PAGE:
In the meantime, Technologizer's Harry McCracken writes, "Judging from its Web site, it’s more or less comparable to Amazon’s Kindle application–except all the content is free, and the interface looks to be prettier. The asking price is $9.99–steep for an iPhone program, but I’m tempted."
Well, actually, the Project Gutenberg books are available to all Kindle owners, free, direct to their Kindle, since the catalog can be placed on the Kindle, and the Kindle search feature within that book/catalog for the author or title plus a click on the found title will download the book to the device, though that might cost 15c with Amazon's new Whispernet charge for "personal documents" (meaning documents that don't come from Amazon). These primarily-text books are usually less than one megabyte each, but if a stray one is 2 megabytes then it's 30c for the wireless delivery.
There is always the option to instead download it to your computer from the Project Gutenberg site and transfer it to the Kindle with the included usb cable if 15c is a problem.
See the earlier entry on this blog for instructions on how to get that catalog onto the Kindle, thanks to James Adcock.
. Those awaiting an Apple announcement in June '09 about a Kindle-challenging Apple Tablet will have to wait until the "first half of 2010" for whatever it is that'll use a 10" screen and cost between $500 to $700. If the product includes wireless access it'll certainly also cost at least another $30/month for that, judging from Apple's history.
Thoughtful article at ITworld.
. Kindle owners who have iPhones and like to sync their reading between the two will be happy to see that Amazon has put the Stanza team to work already, improving Amazon's Kindle app for the iPhone and iPod so that the Kindle books can be read in landscape mode; you can tap on either side of the device to NextPage or PrevPage; and change the colors of the background and text. The latter's especially useful for dimmer light. A look at the black against white example made me realize it looks very nice but I was surprised to have to squint my eyes after a bit because of the energy of the white while the gray is easier for a longer period of time. It's been documented that a gray background is easier on the eyes, but that of course is dependent on how dark the foreground text is.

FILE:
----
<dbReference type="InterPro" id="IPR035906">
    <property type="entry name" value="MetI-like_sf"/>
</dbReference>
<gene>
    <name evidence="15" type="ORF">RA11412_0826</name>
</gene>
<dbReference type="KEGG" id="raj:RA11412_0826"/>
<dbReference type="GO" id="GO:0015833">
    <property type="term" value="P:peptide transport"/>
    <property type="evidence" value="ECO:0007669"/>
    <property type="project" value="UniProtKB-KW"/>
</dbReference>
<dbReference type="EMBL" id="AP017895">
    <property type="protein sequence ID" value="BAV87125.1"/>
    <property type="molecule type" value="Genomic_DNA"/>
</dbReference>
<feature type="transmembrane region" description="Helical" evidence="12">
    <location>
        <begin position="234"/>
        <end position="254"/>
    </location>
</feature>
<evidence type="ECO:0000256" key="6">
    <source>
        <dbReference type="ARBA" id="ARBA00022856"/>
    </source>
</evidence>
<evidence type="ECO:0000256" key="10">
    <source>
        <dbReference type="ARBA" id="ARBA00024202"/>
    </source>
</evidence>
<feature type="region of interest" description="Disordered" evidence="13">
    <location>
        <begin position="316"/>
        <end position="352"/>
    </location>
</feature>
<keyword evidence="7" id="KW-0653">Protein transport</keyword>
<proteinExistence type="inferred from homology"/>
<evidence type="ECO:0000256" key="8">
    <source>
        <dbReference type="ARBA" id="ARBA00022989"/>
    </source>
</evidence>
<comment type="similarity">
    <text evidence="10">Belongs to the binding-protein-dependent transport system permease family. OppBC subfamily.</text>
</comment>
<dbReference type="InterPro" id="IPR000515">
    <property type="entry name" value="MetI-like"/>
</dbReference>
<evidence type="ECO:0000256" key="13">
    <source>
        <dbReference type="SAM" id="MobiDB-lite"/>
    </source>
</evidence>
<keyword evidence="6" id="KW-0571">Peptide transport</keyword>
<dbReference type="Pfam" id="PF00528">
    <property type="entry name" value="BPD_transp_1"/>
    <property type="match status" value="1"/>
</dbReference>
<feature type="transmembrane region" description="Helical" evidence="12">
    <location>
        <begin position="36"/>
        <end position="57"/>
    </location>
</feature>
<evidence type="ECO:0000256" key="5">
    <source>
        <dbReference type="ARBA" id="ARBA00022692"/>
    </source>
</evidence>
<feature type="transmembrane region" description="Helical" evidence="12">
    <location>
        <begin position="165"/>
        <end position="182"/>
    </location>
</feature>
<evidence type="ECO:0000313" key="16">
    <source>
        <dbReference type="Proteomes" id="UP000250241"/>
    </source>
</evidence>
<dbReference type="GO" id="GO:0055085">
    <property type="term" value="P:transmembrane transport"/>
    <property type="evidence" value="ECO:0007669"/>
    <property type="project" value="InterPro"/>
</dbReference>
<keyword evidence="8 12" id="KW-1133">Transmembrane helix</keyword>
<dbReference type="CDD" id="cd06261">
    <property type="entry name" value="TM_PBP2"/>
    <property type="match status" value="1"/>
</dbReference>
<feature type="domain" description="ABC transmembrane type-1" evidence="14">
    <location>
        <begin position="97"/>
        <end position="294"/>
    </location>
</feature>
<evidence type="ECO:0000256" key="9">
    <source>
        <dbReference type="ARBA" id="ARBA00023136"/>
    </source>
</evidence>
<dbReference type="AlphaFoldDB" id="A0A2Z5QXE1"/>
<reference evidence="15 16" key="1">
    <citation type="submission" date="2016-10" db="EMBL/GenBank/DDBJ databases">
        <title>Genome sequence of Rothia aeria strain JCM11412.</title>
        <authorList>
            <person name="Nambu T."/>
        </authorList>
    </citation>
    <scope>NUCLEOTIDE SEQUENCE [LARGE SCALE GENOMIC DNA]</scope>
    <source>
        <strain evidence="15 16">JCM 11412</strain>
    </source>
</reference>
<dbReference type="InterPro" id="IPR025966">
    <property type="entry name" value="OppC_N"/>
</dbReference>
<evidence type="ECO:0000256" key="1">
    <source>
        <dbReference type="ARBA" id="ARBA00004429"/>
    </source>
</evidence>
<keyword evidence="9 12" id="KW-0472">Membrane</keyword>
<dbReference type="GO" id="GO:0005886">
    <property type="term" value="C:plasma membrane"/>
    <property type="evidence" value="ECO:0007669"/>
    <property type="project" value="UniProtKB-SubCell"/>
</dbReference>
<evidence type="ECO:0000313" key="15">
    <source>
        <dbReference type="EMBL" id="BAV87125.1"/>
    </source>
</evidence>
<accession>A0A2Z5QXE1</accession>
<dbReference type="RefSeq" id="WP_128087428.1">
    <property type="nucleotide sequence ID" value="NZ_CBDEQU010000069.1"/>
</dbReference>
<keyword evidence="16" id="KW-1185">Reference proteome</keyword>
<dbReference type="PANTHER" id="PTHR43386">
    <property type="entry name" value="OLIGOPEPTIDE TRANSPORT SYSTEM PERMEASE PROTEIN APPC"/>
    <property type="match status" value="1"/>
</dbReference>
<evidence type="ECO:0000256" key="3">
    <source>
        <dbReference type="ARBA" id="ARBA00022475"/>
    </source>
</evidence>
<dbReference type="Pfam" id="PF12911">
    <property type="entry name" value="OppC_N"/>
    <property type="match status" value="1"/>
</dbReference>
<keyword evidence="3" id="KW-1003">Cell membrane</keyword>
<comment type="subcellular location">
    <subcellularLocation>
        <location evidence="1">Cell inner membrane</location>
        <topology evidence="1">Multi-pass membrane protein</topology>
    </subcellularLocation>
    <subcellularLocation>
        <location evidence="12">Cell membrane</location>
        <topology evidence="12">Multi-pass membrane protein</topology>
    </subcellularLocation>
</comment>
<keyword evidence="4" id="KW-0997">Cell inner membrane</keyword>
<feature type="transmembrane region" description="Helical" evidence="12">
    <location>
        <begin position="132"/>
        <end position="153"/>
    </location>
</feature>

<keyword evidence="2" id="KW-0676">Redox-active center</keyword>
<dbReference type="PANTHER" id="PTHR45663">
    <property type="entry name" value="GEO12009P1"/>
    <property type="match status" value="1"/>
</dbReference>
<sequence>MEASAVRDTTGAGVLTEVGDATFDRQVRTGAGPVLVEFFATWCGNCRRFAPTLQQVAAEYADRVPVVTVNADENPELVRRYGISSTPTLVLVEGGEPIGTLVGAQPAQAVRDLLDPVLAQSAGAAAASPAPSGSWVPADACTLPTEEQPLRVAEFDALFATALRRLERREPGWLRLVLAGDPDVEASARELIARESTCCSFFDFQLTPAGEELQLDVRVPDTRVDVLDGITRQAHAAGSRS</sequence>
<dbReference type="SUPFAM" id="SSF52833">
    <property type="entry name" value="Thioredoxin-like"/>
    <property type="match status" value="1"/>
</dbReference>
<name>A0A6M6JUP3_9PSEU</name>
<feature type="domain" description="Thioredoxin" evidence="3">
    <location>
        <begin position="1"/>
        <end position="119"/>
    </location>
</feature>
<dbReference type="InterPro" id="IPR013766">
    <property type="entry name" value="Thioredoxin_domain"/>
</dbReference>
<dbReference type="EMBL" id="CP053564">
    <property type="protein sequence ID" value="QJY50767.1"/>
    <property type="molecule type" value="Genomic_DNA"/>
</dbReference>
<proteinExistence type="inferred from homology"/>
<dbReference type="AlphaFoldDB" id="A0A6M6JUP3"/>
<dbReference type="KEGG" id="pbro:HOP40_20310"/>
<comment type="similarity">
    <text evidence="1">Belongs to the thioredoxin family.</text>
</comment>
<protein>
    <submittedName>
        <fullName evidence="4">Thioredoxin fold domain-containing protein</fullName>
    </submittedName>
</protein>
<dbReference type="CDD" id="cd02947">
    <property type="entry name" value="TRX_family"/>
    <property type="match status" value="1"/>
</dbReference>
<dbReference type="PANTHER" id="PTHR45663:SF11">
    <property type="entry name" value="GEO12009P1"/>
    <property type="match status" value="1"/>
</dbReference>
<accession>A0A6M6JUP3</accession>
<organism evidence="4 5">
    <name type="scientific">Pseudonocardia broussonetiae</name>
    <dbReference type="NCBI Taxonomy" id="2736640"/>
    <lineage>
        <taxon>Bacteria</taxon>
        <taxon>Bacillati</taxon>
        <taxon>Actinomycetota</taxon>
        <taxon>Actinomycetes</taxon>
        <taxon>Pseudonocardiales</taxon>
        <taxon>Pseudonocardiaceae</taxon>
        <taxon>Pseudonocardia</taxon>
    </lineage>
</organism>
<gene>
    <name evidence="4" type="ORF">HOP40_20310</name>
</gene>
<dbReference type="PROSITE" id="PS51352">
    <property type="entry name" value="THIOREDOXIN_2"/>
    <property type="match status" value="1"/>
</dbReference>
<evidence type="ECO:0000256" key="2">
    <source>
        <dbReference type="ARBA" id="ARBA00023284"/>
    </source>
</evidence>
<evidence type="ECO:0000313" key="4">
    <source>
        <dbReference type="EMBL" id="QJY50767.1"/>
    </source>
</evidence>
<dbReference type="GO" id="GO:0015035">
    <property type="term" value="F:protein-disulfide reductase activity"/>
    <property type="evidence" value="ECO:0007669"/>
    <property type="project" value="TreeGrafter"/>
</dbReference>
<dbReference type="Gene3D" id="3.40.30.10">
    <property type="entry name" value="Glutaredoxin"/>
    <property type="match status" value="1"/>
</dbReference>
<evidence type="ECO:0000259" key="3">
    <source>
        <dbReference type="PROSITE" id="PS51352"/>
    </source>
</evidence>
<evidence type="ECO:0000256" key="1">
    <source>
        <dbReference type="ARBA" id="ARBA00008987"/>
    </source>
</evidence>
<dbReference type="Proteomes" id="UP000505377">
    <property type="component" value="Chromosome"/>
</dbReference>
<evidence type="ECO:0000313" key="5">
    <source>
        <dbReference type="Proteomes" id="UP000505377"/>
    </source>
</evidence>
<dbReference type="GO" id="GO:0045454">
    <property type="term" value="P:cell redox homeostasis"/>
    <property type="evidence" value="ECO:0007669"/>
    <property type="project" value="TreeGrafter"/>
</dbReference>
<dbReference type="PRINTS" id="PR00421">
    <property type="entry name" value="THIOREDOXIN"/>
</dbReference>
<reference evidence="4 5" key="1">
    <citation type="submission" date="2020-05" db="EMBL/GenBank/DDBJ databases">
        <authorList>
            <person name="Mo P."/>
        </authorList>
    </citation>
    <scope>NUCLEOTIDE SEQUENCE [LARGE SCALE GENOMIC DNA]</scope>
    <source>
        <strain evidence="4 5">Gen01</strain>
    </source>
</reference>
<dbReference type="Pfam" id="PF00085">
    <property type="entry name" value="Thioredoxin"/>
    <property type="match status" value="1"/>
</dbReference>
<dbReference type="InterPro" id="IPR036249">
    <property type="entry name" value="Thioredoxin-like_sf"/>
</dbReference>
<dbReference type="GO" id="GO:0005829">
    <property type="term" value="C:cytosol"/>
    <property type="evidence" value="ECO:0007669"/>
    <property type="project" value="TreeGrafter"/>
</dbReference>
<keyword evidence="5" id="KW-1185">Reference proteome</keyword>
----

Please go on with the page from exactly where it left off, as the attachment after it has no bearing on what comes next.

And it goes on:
. Will Kindle sales crash Nielsen Bookscan?. In an earlier entry here, it was noted that Jeff Bezos claimed that when Kindle titles are available, they now represent 35% of those books' sales. Bookscan can't include those sales, for reasons given in the article, and this would have a rather large impact on their reports.
. And if Amazon hasn't given publishers enough to worry about lately, they now have Amazon Encore:
'AmazonEncore is a new program whereby Amazon will use information such as customer reviews on Amazon.com to identify exceptional, overlooked books and authors with more potential than their sales may indicate. Amazon will then partner with the authors to re-introduce their books to readers through marketing support and distribution into multiple channels and formats, such as the Amazon.com Books Store, Amazon Kindle Store, Audible.com, and national and independent bookstores via third-party wholesalers.'. Is the Kindle hurting Barnes and Noble sales?
UPDATE - 5/27/09: Apple relents and allows sales of Eucalyptus app. (Surprise) Below are ways to Share this post if you'd like others to see it.
-- The Send to Kindle button works well only on Firefox currently.
(Older posts have older Kindle model info. For latest models, see CURRENT KINDLES page. )
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